What To Say Instead of “Good Job”

Saying "Good job" can do more harm than good to your child. Here are a few other ways to say good job like "I am proud of you", "high-five", "you did it!", "how creative", and more.

By URLife Team
07 Nov 2023

We all hold a deep love for our children and experience immense pride when they achieve something remarkable. Naturally, we desire to express our pride and support for their accomplishments. One of the most effective ways to nurture their future is by instilling a strong sense of self-worth and confidence in them. That's why we often use the phrase "Good job" to reinforce their achievements.


We see you! Get exclusive access to the best parenting advice from experts. Sign up today.


But did you know that continually using the term “Good job” can have unintended negative consequences?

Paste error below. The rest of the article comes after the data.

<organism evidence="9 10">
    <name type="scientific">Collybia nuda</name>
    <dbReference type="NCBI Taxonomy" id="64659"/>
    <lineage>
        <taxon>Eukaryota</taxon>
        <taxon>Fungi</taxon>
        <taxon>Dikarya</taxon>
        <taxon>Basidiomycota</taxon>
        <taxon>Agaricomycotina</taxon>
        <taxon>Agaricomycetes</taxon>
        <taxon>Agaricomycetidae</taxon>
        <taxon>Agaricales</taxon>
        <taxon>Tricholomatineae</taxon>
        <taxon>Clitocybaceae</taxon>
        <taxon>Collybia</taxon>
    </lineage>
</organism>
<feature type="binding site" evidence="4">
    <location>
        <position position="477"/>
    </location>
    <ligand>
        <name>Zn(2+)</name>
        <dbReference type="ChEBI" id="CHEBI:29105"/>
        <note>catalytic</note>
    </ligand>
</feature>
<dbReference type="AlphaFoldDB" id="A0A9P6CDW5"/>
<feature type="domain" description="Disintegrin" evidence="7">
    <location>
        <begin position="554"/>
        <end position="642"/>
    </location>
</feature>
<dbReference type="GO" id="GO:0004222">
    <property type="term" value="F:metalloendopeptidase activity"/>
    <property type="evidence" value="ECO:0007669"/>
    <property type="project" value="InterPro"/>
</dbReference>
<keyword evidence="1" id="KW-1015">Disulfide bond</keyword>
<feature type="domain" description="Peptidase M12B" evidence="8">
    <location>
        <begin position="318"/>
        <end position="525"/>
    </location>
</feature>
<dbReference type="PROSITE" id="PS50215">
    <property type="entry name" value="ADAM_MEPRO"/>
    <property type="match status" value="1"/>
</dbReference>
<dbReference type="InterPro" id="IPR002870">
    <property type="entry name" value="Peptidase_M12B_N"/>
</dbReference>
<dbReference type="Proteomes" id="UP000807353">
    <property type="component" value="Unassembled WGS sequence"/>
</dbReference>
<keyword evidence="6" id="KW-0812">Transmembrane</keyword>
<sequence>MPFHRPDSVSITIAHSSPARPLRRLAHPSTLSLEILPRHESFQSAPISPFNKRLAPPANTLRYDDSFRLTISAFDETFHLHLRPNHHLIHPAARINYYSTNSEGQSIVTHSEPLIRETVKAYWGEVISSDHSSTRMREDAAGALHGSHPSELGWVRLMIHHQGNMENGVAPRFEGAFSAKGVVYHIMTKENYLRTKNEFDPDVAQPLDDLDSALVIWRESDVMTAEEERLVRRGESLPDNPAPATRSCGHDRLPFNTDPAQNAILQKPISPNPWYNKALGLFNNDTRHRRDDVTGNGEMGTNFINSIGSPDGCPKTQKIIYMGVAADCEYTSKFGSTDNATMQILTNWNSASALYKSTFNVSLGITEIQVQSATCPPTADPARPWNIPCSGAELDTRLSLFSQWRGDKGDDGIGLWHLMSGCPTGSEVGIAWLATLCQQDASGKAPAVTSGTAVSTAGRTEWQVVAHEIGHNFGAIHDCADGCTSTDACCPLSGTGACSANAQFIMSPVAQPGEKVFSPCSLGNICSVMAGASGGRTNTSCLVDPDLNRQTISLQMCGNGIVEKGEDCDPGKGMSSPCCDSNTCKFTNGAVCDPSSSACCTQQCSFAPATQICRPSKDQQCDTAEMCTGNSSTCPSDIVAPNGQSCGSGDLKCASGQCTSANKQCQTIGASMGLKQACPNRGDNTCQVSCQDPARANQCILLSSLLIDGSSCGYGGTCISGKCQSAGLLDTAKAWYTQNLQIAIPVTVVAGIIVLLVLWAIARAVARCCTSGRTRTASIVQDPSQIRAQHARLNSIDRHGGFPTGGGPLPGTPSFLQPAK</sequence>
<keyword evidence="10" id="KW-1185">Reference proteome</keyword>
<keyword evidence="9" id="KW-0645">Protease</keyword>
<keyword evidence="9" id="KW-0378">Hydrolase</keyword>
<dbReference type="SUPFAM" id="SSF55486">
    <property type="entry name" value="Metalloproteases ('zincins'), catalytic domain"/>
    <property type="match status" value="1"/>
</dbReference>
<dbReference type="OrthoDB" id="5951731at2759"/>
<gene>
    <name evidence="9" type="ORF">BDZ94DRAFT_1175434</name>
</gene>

Consider the scenario of Sam, a four-year-old preschooler who’s passionate about building blocks, and what he’s creating from it. His dedicated efforts catch his father's attention, who, in a moment of pride, enthusiastically utters, "Good job!" In response to the praise, Sam terminates his construction and experiences a surge of happiness, acknowledging his father's approval. Yet, one can't help but wonder what Sam might have achieved and learned had his dad allowed him to continue his task without interruption. The praise undoubtedly felt gratifying, but it inadvertently steered the course of Sam's creative endeavour. The next time Sam sits down with his blocks, his focus is no longer solely on the act of building and expressing his creativity. Instead, his gaze is drawn to his father, seeking validation and praise. This shift in attention means that rather than completing an elaborate castle or other imaginative structures, Sam might prematurely cease his construction, eagerly awaiting his father's acknowledgement.